# How Multigrid Damps High Frequencies

Here is a simple explanation of why weighted Jacobi damps the high frequencies in the error of the solution of the discrete Poisson equation. As described in Lecture 17, we want to solve the 1D Poisson equation, T(i)*x(i)=b(i) on a grid with 2^i-1 unknowns, where
```                     [  2  -1                 ]
[ -1   2  -1             ]
T(i) = 4^(-i) * [     -1   2  -1         ]
[       ... ... ...      ]
[             -1  2  -1  ]
[                -1   2  ]
```
Weighted Jacobi is defined as
```   improved x(i)(j) = (1/3)*( x(i)(j-1) + x(i)(j) + x(i)(j+1) + b(i)(j) )
```
One can confirm that one step of weighted Jacobi can also be written
```   improved x(i) = x(i) - (1/3)* 4^i * ( T(i)*x(i) - b(i) )
```
The exact solution, xtrue(i), satisfies
```   xtrue(i) = xtrue(i) - (1/3)* 4^i * ( T(i)*xtrue(i) - b(i) )
```
Subtracting these equations, and letting error(i) = x(i)-xtrue(i), yields,
```   improved error(i) = (I - (1/3)* 4^i * T(i)) * error(i)
```
In other words, the error vector error(i) is multiplied by the matrix I-(1/3)*4^i*T(i) at each step. Recalling that we can write error(i) as a linear combination of eigenvectors v(j) of T(i)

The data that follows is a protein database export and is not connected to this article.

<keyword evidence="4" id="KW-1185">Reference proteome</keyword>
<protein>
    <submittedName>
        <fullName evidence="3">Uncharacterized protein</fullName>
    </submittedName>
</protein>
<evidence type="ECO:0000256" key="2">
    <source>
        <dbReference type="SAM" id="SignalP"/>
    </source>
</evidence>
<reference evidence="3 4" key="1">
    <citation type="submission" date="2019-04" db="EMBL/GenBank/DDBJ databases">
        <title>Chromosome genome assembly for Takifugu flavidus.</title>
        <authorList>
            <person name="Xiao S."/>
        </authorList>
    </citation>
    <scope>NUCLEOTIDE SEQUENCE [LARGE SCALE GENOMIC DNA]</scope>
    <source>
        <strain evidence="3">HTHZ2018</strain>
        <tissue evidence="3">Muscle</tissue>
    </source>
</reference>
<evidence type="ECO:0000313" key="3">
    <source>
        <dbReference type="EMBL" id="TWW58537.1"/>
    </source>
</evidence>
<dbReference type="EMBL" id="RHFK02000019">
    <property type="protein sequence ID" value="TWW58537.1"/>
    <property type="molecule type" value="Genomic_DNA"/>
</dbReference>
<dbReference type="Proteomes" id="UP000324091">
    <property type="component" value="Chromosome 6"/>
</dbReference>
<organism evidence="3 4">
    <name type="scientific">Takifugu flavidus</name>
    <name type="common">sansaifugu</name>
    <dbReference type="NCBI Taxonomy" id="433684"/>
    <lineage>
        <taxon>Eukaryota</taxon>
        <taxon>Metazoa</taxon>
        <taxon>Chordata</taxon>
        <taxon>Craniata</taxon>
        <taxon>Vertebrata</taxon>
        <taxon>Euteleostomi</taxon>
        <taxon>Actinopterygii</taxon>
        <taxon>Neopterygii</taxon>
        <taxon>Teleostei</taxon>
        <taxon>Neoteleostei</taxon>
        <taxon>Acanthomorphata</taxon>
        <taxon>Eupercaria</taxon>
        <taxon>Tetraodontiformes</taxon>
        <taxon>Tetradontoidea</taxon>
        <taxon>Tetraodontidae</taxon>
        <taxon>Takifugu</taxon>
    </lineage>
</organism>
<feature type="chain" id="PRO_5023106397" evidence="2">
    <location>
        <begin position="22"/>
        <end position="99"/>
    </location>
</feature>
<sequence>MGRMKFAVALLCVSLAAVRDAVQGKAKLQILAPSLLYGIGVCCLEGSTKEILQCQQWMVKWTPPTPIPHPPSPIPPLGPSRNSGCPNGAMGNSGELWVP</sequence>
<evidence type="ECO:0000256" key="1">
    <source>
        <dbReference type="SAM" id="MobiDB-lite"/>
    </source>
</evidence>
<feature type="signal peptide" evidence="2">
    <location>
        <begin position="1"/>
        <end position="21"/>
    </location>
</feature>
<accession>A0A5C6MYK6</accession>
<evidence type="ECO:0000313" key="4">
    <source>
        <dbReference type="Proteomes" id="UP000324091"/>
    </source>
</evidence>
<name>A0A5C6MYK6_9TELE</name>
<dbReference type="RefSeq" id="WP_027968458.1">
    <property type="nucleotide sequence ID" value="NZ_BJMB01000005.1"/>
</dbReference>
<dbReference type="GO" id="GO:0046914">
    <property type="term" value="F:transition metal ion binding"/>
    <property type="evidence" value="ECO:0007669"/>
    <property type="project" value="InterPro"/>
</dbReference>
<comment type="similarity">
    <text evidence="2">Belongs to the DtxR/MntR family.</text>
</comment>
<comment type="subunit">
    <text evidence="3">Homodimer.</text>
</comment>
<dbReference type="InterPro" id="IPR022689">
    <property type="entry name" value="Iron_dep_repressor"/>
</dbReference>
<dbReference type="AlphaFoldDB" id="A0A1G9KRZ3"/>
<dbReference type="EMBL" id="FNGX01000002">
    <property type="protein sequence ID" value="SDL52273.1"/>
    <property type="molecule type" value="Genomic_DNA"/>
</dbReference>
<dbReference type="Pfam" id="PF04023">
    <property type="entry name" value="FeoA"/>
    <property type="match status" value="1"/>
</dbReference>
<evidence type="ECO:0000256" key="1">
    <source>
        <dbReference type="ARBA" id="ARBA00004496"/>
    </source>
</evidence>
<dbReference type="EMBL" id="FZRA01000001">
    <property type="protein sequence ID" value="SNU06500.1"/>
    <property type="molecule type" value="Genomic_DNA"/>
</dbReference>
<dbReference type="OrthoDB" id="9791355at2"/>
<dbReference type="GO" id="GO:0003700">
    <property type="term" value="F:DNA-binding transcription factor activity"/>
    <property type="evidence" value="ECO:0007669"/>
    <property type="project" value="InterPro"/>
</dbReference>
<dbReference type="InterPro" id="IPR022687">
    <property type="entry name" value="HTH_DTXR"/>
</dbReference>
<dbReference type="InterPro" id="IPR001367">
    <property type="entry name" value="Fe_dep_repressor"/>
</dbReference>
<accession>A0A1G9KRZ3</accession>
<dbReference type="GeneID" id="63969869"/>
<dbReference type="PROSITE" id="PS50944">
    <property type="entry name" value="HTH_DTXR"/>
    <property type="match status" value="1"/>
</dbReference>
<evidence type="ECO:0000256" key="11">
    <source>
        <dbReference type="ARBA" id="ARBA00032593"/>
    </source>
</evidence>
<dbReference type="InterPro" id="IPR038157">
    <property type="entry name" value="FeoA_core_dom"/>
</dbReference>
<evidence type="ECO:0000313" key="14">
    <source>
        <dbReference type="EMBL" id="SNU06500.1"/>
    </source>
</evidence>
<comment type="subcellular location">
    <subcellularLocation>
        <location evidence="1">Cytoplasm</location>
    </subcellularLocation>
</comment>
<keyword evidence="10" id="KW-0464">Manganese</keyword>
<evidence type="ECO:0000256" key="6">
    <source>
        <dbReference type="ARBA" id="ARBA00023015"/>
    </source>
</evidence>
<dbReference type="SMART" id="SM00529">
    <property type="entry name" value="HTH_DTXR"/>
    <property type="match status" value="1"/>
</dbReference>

```       error(i) = sum_{j=1} beta(j) * v(j)
```
let us see what happens to component beta(j) * v(j) of the error after multiplying it by I-(1/3)*4^i*T(i). Since v(j) is an eigenvector of T(i), we have
```      T(i) * v(j) = lambda(j) * v(j)  where lambda(j) = 4^(-i)*2*(1-cos(j*pi/(2^i)))
```
Thus
```      (I - (1/3)*4^i*T(i)) * v(j) = (1 - (1/3)*4^i*lambda(j)) * v(j)
= ( (1/3) + (2/3)*cos(j*pi/2^i)) )* v(j)
```
If we plot the coefficient (1/3) + (2/3)*cos(j*pi/2^i)) versus j, we get the following: Thus, the upper half of the frequencies (demarcated by the dotted lines) are multiplied by a number between -1/3 and 1/3. This means weighted Jacobi decrease the high frequency error by at least a factor of 3 at each step.